Word Order in Luxembourgish Phrases Explained – 2

In the previous lesson I talked about the 3 most important rules of the word order in Luxembourgish independent phrases. This is part 2 of the series The Word Order in Luxembourgish sentences and an extract of my 10 Day-Course: The Basics of the Luxembourgish Sentence Structure.

Luxembourgish Subordinate Clauses

Subordinate clauses are those parts of a sentence that cannot stand alone and are dependent on another part of the sentence. They introduce more complicated word order rules in Luxembourgish.

The conjugated verb is placed at the end of a subordinate clause.

A Subordinate Clause is introduced by

a subordinating conjunction: datt, ob, well, wann,  etc

or in the case of relative clauses by a relative pronoun deen, déi, dat.

Here are some examples of subordinate clauses in Luxembourgish and English. Notice that each Luxembourgish subordinate clause (in bold type) is set off by a comma.


a) Ech weess net, ob hien haut kënnt.  I don’t know if he comes today.

b) Ech ginn haut net  an d’Schwämm, well ech krank sinn.  I don’t go to the swimming pool today because I am sick.

c) Wéi ech haut Kaffi gedronk hunn, ware meng Kanner nach am Bett. When I had breakfast today, my children still were in bed.

d) Dat ass de Mann, dee mir gëschter gesinn hunn. That’s the man (that/whom) we saw yesterday.

Conjunction First –  Verb Last

As you can see above, a Luxembourgish subordinate clause always starts with a subordinating conjunction and ends with the conjugated verb.

It is always set off from the main clause by a comma, whether it comes before or after the main clause.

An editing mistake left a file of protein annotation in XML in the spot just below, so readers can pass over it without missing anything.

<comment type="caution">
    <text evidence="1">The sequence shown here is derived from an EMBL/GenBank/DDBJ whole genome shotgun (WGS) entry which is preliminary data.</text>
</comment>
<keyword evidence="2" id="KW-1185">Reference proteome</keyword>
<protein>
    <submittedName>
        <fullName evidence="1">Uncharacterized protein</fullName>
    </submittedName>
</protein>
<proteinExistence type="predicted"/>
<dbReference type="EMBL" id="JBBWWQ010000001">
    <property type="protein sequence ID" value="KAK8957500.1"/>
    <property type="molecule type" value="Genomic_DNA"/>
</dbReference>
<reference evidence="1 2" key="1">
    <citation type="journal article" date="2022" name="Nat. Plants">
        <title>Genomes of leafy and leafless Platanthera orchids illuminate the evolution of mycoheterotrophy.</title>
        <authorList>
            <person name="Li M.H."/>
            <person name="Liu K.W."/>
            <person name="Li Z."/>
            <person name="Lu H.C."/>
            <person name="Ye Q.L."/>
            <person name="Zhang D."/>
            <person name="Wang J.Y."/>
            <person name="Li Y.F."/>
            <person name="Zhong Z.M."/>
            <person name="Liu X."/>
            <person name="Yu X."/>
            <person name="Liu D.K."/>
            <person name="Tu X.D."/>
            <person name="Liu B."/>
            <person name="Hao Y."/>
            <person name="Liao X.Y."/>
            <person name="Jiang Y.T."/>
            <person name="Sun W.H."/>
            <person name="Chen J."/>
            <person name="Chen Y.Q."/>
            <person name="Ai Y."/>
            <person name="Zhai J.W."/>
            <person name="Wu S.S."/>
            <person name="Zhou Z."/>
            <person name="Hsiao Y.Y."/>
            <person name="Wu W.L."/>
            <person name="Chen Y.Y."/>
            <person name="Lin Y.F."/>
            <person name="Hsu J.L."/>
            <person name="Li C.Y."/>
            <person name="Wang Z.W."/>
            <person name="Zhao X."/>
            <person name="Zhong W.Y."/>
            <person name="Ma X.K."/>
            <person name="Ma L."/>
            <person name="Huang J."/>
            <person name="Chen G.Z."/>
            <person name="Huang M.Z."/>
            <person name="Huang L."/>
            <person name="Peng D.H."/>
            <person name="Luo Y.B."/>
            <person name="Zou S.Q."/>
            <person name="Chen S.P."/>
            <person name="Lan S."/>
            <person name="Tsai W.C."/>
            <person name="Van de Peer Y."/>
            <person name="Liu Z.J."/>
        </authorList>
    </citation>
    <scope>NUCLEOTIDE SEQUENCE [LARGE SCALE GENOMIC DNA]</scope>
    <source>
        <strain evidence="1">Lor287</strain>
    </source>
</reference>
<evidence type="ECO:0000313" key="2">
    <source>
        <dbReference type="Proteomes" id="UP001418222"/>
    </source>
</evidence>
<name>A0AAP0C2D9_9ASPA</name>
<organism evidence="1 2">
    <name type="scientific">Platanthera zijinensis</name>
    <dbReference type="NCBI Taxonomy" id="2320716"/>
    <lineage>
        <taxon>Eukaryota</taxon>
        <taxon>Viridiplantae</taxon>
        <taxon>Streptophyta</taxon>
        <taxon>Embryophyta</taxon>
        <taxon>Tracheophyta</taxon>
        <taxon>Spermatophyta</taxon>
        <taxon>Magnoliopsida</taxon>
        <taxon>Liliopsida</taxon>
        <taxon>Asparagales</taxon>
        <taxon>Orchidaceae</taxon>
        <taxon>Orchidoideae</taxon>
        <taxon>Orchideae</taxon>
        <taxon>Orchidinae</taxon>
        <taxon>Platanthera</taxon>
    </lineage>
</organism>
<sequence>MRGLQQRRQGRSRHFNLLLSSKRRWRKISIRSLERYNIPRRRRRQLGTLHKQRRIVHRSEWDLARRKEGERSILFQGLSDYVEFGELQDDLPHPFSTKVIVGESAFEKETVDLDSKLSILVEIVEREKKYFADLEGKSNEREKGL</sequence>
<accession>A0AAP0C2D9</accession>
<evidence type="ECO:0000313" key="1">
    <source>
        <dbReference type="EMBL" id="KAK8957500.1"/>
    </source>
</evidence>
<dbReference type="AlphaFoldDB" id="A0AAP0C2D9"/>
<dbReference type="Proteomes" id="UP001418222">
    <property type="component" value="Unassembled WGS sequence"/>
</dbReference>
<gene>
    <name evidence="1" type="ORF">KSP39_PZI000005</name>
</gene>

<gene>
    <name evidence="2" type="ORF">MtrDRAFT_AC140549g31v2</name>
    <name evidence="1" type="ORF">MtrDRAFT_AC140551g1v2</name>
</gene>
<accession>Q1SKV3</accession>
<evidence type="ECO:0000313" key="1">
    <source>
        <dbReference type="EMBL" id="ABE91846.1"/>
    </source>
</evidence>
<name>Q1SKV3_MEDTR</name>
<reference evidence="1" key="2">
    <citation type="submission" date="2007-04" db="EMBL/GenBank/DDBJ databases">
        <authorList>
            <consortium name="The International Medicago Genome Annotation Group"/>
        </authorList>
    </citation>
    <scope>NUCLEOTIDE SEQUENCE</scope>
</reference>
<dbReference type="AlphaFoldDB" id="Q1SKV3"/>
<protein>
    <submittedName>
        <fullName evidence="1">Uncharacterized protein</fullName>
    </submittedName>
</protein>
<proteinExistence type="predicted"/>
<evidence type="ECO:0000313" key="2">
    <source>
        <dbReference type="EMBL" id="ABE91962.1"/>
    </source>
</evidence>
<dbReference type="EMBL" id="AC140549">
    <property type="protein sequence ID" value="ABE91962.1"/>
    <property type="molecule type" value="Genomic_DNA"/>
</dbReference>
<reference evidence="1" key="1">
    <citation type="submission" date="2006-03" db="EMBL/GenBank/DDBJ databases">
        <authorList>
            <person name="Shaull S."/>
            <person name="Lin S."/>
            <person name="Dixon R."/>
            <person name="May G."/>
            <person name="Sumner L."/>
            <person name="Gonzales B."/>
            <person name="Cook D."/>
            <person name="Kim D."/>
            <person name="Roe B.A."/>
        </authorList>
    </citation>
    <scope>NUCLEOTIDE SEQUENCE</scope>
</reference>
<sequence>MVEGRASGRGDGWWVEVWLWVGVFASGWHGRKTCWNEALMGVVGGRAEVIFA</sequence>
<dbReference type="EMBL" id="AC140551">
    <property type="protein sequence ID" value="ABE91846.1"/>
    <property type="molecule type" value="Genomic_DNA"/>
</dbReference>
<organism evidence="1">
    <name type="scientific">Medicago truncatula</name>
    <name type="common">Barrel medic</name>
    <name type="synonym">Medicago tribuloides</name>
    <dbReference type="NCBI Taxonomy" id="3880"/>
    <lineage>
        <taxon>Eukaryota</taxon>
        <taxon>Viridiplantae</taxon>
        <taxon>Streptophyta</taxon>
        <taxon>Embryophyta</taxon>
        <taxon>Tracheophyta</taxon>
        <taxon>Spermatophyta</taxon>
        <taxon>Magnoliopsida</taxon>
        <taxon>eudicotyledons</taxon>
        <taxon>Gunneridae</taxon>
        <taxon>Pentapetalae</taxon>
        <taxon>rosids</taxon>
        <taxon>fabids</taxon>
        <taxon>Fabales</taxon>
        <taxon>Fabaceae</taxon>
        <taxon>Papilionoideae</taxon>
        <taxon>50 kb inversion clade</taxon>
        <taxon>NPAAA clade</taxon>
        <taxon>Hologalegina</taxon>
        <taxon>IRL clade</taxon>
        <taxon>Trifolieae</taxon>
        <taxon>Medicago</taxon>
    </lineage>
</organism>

The other sentence elements, such as time, manner, place, fall into the normal order.

The ONE thing you must remember is that when a sentence starts with a subordinate clause, as in example c) above, the very first word after the comma (before the main clause) MUST be the verb: the verb ware(n). (Note the differences between the English and Luxembourgish word order in that same example.)

Once the spring is there ….

Subordinating & other Conjunctions

One important aspect of learning to deal with subordinate clauses is to be familiar with the subordinating conjunctions that introduce them.

All of the subordinating conjunctions require the conjugated verb to go at the end of the clause they introduce.

Learning Tip:

Another technique for learning conjunctions is to learn the ones that are NOT subordinating, called coordinating conjunctions, since there are fewer of those. The coordinating conjunctions with normal word order are:

awer / mee (but), oder (or)entweder/oder (either/or)  an (and).


Meng Eltere waren och am Kino, awer ech hu si net gesinn. – My parents were also at the movies, but I didn’t see them.
Du kanns mir d’Suen direkt ginn, oder du bezils dono. – You can give me the money straight away or you can pay later.
Entweder du waarts hei op eis, oder du gees mat. – Either you wait for us here, or you come with us.

Remark: After an, the subject (if it remains the same) can often be omitted because it is understood, so the verb often follows it immediately:

Ech iesse moies eng Schmier an drénken dobäi Téi. – I eat a slice of bread in the morning and to that I drink tea. 

The word wéi is also used in comparisons (méi grouss wéi, bigger than), in which case it is not a subordinating conjunction. As always, you have to look at the context in which a word appears in a sentence.

Learn the most important Coordinating & Subordinate Conjunctions and practise with many exercises with my                                        

10-Day-Course: Basics of Luxembourgish Sentence Struchture


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Practise with this FREE lesson of my online course 10 day course: Understand the Basics of Luxembourgish Sentence Structure or by downloading the PDF copy of this lesson!

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